However, if you were to put up "You're the voices swallowing my soul", you've immediately got some explaining to do (which is sad, because a lot more people should be listening to The National). It does no good to mention the unbelievable drumming that accompanies the line, or the fact that "Afraid of Everyone" evokes a feeling of paranoid despair better than any song in recent memory. Seriously, though... that drumming... Forget Facebook. This is too good for a mere status update, anyway.

9. Children 18:3 - "Lost So Long"
"Rain's comin'"

Children 18:3 goes epic. Who would have figured? They make the album title sound like a foreboding threat and a hopeful promise at the same time. And again, the voices of David and Lee Marie Hostetter blend together in that fantastic male/female harmony they do so well (but never better than they do in the coda of this song). They may never top this, and that wouldn't be a failure.

8. Arcade Fire - "Suburban War"
"All my old friends, they don't know me now"

The Suburbs has been described by the band as "neither a love letter to, nor an indictment of, the suburbs". Nowhere does that statement feel more true than the last minute of "Suburban War". A blast of noise (which reminded one of my good friends of a tornado drill siren) cuts the rest of the song off, then a driving drumbeat starts in as Win Butler sings "All my old friends - they don't know me now...". A sighing look back at the fact that things have changed, and they're not changing back, and it's time to move on.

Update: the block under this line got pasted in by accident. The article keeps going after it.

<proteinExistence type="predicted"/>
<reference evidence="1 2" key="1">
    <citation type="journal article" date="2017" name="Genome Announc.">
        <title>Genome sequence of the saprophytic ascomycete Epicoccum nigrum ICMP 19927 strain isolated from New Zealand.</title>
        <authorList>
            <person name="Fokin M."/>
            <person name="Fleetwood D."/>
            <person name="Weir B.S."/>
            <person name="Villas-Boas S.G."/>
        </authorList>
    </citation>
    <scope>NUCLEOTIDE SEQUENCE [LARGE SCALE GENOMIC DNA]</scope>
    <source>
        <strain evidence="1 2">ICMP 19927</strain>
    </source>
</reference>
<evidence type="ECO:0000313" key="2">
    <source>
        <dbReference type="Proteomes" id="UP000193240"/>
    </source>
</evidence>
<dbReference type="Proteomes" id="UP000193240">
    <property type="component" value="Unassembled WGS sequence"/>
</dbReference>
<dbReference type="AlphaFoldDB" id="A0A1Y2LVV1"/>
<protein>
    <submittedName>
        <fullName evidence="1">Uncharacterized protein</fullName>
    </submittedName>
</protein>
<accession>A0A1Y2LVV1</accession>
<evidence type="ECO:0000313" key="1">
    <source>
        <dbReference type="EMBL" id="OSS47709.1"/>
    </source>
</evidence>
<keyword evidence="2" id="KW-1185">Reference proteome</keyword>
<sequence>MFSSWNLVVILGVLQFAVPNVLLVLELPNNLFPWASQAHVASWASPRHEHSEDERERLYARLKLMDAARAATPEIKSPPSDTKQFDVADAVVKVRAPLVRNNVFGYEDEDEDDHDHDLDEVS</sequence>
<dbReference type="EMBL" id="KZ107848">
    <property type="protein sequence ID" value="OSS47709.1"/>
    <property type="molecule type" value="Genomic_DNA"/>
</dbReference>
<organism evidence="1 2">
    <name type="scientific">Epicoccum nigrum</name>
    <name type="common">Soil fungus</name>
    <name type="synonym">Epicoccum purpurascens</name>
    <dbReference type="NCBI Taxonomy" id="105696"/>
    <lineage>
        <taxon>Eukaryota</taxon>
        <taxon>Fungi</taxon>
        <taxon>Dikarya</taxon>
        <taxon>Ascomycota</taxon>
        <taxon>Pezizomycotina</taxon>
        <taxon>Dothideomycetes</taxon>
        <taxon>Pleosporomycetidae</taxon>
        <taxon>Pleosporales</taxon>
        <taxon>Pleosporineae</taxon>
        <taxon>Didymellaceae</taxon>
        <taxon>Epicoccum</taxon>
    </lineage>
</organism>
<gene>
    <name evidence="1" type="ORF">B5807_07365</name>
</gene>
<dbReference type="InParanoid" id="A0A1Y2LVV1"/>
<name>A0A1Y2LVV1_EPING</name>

7. Titus Andronicus - "A More Perfect Union"
"Tramps like us... baby, we were born to die"

Lead singer Patrick Stickles has a unique voice. It could be politely described as a "caterwaul". On the band's first album, his shouting occasionally came off as a little over the top. It still does, only now he's given it a purpose. Nowhere is that more evident than in the first verse of the opening track to the excellent The Monitor. The tension manages to build up the very first verse, until it all spills over with Stickles screaming "tramps like us... baby we were born to die!" as a huge squall of guitar and drums rushes over everything. The result is pure rock and roll awesomeness.

6. Salem - "King Night"
Wait... is that "O Holy Night"!?

The first time I heard this song, I was already creeped out by the slowed down and pitched "I love you" snippet in the beginning, and that was before the huge wave of bass cast its impressive shadow over everything. Most creepy, though, was that damned choir providing the backbone of the song. For a moment, it sounded like something familiar, but I couldn't quite place it. Then suddenly, it hit me. It was "O Holy Night". Salem made "O Holy Night" sound like the creepiest song ever. That's an accomplishment.

5. Yeasayer - "Madder Red"
"Please don't ask me why"